PoMo Picks

Top Things to Do This Weekend: Apr 13–16

Canadians stage a sing-along at the Aladdin, Kyle Kinane hits Helium, Laura Gibson plays a hometown show, OBT celebrates the earth, and the Portland Art Museum closes the curtain on Rodin.

By Rebecca Jacobson, Meagan Nolan, Lauren Kershner, and Fiona McCann April 13, 2017

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Xuan Cheng rehearses Helen Pickett's Petal, part of Oregon Ballet Theatre's season closer.

Books & Talks

Julie Buntin

7:30 p.m. Thu, Powell's City of Books, FREE
Buntin’s debut novel, Marlena, follows two friends who meet as teens in northern Michigan—Kirkus called it “sensitive and smart and arrestingly beautiful.” She’s joined in conversation with Amanda Bullock, director of public programs at Literary Arts.

Wayne Koestenbaum

5:30 p.m. Fri, PICA, FREE
The Portland Institute for Contemporary Art hosts the poet and cultural critic—best-known for his work on queer intellectuals and the things they love—to read from his Pink Trance Notebooks and the forthcoming Camp Marmalade. Drinks and snacks start at 5 p.m.

Elizabeth Kostova

7:30 p.m. Fri, Powell's City of Books, FREE
The bestselling author of The Historian taps into her historical expertise once again to bring us The Shadow Land. The Bulgaria-set novel follows the mysterious, time-bending travels of young Alexandra Boyd as she learns the role of the past within the present.


Kyle Kinane

8 p.m. Thu, 7:30 and 10 p.m. Fri–Sat, Helium Comedy Club, $20–25
Once famous (on the Internet, at least) for getting embroiled in an elaborate prank involving a fake Pace Salsa Twitter account, Kinane is a sharp, self-deprecating stand-up comic who delights in poking at life’s absurdities.

Tom Segura

8 and 10:30 p.m. Sat, Revolution Hall, SOLD OUT
Shirking the frenetic delivery of so many other comics, Segura lets his extended anecdotes—about meeting Mike Tyson on a plane or dealing with parenthood (and with parents who bring their squalling babies into movie theaters)—unfurl with low-key confidence and gentle crankiness.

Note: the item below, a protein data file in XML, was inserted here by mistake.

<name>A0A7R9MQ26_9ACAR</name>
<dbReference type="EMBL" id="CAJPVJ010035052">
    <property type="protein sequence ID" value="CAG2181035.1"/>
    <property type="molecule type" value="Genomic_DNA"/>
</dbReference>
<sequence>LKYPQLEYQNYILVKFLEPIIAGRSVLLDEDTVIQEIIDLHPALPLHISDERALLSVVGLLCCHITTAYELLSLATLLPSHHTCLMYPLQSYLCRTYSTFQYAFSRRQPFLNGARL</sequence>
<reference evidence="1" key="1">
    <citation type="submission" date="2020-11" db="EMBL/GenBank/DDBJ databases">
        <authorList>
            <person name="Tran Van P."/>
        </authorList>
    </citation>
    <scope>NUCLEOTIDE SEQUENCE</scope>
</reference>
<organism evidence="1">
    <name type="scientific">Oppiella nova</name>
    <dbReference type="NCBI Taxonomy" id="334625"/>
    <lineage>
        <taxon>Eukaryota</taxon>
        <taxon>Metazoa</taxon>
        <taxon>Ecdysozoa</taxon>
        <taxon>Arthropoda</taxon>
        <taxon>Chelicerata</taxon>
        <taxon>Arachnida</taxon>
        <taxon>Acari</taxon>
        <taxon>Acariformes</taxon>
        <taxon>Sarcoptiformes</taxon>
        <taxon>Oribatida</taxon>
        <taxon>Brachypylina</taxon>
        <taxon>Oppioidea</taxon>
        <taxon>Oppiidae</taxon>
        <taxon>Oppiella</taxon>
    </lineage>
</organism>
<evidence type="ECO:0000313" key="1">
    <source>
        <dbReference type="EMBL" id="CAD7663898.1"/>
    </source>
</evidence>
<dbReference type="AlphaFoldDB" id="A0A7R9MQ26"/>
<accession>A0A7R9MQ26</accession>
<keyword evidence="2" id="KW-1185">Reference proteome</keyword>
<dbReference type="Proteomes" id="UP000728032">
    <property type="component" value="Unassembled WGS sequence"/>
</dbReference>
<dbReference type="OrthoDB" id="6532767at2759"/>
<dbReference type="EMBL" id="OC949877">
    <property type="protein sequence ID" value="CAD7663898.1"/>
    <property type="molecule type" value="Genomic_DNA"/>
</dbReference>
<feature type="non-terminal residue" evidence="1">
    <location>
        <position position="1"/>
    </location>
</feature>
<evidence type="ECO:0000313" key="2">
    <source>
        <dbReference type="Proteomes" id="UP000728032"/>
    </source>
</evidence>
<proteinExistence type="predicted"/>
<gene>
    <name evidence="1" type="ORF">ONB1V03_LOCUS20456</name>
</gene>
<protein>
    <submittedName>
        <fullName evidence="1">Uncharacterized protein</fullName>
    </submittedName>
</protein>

7:30 p.m. Thu–Sat and 2 p.m. Sat–Sun, Newmark Theatre, $29–102
Oregon Ballet Theatre follows Swan Lake with a more contemporary spring lineup: four works uniting around themes of earth and the natural world, with two pieces each from revered Spanish choreographer Nacho Duato and one of America’s hottest ballet tickets, Helen Pickett. For more on OBT, check out our recent story on the company's ambitious new approach and promising future.


Choir! Choir! Choir!

8 p.m. Fri, Aladdin Theatre, $20
Using the audience as the choir—don’t worry, no auditions!—this Toronto-based group invites music lovers to join in mass sing-alongs of favorite pop tunes.

Ten Grands

7 p.m. Sat, Arlene Schnitzer Concert Hall, $25–150
Putting 10 grand pianos onstage feels a little gimmicky, but c’mon—that’s a lot of piano on one stage. Portlander Michael Allen Harrison has corralled 10 pianists of widely varied backgrounds, who’ll play classical, modern, and jazz tunes.

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Laura Gibson goes solo at Saturday's Mississippi Studios show.

Image: Shervin Laine

Laura Gibson

9 p.m. Sat, Mississippi Studios, $16–18
The folk-fueled singer-songwriter’s most recent album, last year’s Empire Builder, showcased a bigger sound for this Portland music-scene stalwart: her fresh, honeyed vocals buoyed by atmospheric string arrangements, thwacking bass lines, and harmonies from Peter Broderick. But she’s still all Gibson, close and clear, telling stories at once intimately personal and universal.